But He said in Psalm 50:21, “You thought I was altogether just like you..” implying that He is nothing like us. He said again, “As the heavens are higher than the earth so are my thoughts higher than yours and my ways higher than your ways.” This is a crushing statement of the infinite superiority God enjoys over His beloved creature mankind. And so long as someone keeps looking in the mirror everyday thinking of how to make themselves better looking before God on their own, they have not yet truly seen God. Otherwise they would fall down before the greatness of God and confess their own unworthiness before Him:
Isaiah when He saw God said, “I am ruined” (Isa. 6:1-5). Peter when he encountered Jesus Christ said, “Go away from me Lord I am a sinful man!” (Luke 5:8). Job spent chapter after chapter declaring his personal righteousness and used personal pronouns like “I”, “me”, and “my” 195 times but when in the end God appeared to him and he saw God’s true likeness Job cried out “Behold I am unworthy!” (Job 40:4)
(Isn’t it amazing then to see these books and movies and people talk about how they’ve seen Jesus in visions or while they’ve been unconscious? Their experience and reaction is nothing like the people of the Bible. Who is the Jesus they were meeting? The people in the Bible were terrified and immediately knew they were vile before Him. But these people slap Jesus on the back and come back feeling validated and affirmed. Their reaction is not the same as the Bible so we must ask if their Jesus is the same – 2 Cor. 11:4.)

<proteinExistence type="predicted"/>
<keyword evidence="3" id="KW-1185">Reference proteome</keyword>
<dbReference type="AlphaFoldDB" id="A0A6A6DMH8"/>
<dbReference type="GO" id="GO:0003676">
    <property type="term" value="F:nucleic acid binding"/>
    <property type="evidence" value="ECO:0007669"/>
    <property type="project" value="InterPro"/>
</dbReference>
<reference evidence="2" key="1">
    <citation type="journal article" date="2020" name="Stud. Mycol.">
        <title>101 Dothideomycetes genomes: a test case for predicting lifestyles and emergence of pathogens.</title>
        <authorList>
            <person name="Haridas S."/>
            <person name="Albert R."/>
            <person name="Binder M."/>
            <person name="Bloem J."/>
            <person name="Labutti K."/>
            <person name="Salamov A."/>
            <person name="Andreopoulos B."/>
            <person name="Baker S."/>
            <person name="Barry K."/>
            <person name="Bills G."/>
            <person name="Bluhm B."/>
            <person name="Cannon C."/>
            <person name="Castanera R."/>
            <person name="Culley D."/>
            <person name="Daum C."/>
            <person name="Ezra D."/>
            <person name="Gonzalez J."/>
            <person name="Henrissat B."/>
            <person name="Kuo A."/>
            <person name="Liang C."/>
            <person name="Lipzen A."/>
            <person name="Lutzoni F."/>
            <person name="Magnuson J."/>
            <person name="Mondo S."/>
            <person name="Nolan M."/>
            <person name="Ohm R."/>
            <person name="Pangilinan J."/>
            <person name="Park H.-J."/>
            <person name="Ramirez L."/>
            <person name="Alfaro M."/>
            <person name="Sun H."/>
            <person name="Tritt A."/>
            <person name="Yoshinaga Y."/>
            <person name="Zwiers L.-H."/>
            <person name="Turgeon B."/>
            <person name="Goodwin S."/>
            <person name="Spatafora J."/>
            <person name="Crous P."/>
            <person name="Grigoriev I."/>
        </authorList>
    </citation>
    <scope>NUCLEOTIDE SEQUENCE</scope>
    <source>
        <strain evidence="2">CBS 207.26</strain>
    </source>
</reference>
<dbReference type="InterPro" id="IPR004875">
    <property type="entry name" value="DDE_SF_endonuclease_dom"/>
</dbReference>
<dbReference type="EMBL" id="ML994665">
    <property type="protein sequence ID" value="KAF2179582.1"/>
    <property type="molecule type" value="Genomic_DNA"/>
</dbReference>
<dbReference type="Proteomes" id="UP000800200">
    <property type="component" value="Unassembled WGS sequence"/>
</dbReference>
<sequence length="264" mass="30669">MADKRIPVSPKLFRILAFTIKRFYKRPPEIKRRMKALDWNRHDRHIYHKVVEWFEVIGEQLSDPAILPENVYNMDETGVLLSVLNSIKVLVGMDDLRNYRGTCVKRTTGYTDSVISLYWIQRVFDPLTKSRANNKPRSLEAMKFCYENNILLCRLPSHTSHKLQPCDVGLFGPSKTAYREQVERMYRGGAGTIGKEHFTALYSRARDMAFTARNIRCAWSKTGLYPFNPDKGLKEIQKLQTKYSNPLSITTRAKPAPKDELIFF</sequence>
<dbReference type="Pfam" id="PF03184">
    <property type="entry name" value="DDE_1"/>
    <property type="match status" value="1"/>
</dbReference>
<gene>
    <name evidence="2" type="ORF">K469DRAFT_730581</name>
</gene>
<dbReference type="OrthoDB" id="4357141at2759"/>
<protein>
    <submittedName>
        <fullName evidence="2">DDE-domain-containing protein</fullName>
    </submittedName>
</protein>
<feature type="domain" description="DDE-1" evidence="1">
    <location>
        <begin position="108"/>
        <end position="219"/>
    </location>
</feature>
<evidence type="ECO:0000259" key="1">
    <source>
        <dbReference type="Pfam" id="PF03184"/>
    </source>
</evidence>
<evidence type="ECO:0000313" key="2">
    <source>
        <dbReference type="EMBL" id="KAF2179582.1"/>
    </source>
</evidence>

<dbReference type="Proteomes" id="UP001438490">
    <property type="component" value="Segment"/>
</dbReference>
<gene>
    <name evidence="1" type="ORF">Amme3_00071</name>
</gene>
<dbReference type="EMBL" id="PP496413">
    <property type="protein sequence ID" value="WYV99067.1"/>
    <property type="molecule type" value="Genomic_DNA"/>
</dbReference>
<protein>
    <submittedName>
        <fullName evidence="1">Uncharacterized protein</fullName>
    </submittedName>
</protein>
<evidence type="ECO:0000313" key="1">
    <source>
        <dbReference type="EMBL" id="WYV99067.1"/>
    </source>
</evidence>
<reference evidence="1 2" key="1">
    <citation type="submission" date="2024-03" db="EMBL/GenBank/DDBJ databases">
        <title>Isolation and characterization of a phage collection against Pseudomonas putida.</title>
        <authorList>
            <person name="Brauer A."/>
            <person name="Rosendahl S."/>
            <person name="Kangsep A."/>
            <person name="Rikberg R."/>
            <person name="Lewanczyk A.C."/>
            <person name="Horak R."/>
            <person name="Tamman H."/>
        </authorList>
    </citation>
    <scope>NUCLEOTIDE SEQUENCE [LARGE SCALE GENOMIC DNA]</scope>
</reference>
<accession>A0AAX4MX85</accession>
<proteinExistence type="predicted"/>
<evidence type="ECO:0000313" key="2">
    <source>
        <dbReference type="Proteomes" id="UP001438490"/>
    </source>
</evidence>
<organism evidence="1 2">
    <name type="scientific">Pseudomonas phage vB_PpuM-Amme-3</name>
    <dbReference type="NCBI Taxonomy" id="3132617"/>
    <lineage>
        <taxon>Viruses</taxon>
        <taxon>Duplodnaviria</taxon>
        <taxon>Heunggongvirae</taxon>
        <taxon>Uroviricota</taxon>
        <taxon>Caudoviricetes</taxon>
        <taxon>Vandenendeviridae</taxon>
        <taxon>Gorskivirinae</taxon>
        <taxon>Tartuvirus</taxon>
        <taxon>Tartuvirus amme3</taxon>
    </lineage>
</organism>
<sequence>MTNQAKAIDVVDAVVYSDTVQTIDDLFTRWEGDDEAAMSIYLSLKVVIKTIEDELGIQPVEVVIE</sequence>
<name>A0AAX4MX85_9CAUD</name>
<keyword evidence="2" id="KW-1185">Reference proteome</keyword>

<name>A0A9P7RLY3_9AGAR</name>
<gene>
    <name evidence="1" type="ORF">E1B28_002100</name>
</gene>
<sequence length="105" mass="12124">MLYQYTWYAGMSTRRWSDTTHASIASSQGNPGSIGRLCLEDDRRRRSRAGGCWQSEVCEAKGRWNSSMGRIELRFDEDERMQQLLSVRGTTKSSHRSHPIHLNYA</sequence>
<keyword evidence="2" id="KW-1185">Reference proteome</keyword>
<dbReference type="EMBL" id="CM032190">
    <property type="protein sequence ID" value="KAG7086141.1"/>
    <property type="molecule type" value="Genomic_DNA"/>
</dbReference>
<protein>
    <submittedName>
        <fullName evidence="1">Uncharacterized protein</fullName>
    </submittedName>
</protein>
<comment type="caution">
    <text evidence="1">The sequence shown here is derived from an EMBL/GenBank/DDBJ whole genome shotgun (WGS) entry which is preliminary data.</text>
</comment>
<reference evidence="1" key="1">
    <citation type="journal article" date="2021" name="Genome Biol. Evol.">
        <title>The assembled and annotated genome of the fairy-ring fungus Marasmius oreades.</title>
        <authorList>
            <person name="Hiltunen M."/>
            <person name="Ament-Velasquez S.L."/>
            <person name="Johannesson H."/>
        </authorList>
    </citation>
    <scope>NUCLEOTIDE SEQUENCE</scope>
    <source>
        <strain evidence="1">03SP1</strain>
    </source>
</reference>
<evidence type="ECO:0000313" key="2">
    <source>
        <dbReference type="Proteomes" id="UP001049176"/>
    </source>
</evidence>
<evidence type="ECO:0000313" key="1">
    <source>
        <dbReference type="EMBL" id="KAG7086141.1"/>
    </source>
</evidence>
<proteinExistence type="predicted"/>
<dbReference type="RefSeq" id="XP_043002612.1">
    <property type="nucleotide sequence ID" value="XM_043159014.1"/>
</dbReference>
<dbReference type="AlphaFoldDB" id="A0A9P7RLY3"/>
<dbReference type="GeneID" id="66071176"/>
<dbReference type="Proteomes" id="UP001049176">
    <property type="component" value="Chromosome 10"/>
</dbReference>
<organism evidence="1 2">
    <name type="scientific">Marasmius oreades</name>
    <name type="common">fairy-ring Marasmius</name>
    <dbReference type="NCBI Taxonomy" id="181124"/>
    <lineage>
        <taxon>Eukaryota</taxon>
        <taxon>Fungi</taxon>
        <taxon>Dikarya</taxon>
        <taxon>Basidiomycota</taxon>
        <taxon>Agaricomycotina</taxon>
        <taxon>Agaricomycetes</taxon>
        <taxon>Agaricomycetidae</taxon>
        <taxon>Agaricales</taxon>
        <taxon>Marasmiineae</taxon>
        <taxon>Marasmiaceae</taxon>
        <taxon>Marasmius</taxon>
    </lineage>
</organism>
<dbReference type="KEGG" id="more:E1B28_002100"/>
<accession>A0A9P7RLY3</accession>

We have nothing to offer God. We’re in need from Him. I remember one time with my in-laws we wanted to go out for ice cream and when we got there I wanted to do something nice and buy for everyone. When I got up to the window I handed them my card but they said they only take cash. To my embarrassment I had none on me. So, I turned around, clearly in need, and my father-in-law supplied what I was lacking. That’s mercy! Seeing the need, having pity and taking action to meet it.
God’s mercy is a testimony of our inadequacy, our insufficiency to be righteous. Even if the desire to do good is there we are still inadequate. Only when our merit is chased away by God’ infinitely superior holiness are we then ripe for His mercy. But not until then. In order to receive God’s mercy we must reject our own merit.